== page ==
The Queensland governments have just published the draft of the water quality improvement plan. This project is part of the Reef 2050 Long-Term Sustainability Plan that has to help the Great Barrier Reef withstand pollution until mid-century. However, the new pollution strategy will tackle the issue for the next five years only. Nonetheless, the proposed battle plan against pollution might not be enough to save the largest coral ecosystem in the world.
Pesticides and Fine Sediments from Agricultural Areas Are Some of the Risk Factors to the Great Barrier Reef
The Great Barrier Reef is an invaluable aquatic environment that sustains 64,000 jobs and adds $6.4 billion each year to the Australian economy. However, this piece of heaven is under threat. Large portions of coral have given in to bleaching. This process eventually kills the corals through starvation. Therefore, the Queensland governments pledged to halt the degradation process of the most popular reef in the world.
Their proposal draft includes new pollution strategy to improve water quality. However, the plan doesn’t seem to embrace all scientific data on water pollution. This omission renders it weak. The document will be open for suggestions until October. The paper includes a comprehensive view of all sources of pollution and adds new cultural, social, and economic values to this natural treasure.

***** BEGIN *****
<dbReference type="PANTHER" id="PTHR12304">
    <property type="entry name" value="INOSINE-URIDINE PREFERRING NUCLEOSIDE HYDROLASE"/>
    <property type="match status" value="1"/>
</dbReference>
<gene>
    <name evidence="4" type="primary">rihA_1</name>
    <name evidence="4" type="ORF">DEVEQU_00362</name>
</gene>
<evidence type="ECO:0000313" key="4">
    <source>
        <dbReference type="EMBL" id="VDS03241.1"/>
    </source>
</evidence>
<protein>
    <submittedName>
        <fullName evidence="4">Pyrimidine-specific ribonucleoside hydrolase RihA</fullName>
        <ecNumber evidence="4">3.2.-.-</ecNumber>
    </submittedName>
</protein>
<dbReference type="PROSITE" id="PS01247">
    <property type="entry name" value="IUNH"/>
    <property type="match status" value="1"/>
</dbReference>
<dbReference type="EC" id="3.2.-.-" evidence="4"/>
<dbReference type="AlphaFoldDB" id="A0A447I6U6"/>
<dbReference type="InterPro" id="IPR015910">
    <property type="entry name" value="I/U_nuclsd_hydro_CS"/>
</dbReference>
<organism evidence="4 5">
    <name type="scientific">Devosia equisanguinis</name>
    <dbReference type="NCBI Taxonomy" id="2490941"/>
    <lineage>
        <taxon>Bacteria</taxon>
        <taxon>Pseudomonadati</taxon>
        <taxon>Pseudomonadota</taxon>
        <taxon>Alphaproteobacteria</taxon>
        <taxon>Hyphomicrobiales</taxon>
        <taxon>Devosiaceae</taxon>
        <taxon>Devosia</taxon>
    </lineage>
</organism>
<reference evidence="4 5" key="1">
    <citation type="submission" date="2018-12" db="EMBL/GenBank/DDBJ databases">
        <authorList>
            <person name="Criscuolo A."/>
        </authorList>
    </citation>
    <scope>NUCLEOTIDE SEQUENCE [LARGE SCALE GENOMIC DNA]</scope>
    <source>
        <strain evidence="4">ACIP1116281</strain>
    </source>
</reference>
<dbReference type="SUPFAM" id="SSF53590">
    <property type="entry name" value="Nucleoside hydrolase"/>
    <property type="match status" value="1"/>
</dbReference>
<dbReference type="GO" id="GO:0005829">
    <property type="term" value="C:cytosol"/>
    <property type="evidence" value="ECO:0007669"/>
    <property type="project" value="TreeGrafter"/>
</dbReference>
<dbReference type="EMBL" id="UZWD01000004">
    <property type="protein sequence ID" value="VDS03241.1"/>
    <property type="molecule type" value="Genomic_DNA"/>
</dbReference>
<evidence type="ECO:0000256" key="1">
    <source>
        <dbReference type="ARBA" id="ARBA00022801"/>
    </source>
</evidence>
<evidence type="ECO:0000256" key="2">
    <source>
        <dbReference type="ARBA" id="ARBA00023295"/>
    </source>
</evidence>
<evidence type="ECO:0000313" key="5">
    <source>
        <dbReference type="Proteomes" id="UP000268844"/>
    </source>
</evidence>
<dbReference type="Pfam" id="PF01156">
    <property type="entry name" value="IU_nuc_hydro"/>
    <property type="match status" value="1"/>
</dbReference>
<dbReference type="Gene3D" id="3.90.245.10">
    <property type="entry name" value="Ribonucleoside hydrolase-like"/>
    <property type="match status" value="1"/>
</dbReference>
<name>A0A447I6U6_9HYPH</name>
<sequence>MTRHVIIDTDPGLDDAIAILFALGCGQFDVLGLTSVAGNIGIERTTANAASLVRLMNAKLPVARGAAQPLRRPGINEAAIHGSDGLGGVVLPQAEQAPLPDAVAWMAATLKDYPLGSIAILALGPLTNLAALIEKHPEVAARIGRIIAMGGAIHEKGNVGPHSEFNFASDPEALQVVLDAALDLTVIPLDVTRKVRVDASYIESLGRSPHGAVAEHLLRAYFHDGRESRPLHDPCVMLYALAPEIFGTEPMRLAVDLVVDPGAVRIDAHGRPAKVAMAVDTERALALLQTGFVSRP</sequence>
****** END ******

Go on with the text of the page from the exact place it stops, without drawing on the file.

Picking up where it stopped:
The paper indicates that nitrogen from fertilizers, fine sediments coming from grazing lands, and pesticides are all main risk factors to the reef. The plan drew individual solutions for each of the 35 catchments that are part of the coral reef.
The Main Pollution Strategy Is to Reinforce All Existing Water Quality Regulations
One of the main changes that the paper proposes is to take better advantage of the already existing legislation and policies regarding water pollution. By reinforcing these regulatory rights, authorities can greatly boost water quality standards.
For instance, the federal Great Barrier Reef Marine Park Act 1975 allows officials to ban any activities that might endanger the vegetation and wild life in the Marine Park. However, authorities haven’t applied this legislation yet as they need extensive financial resources.
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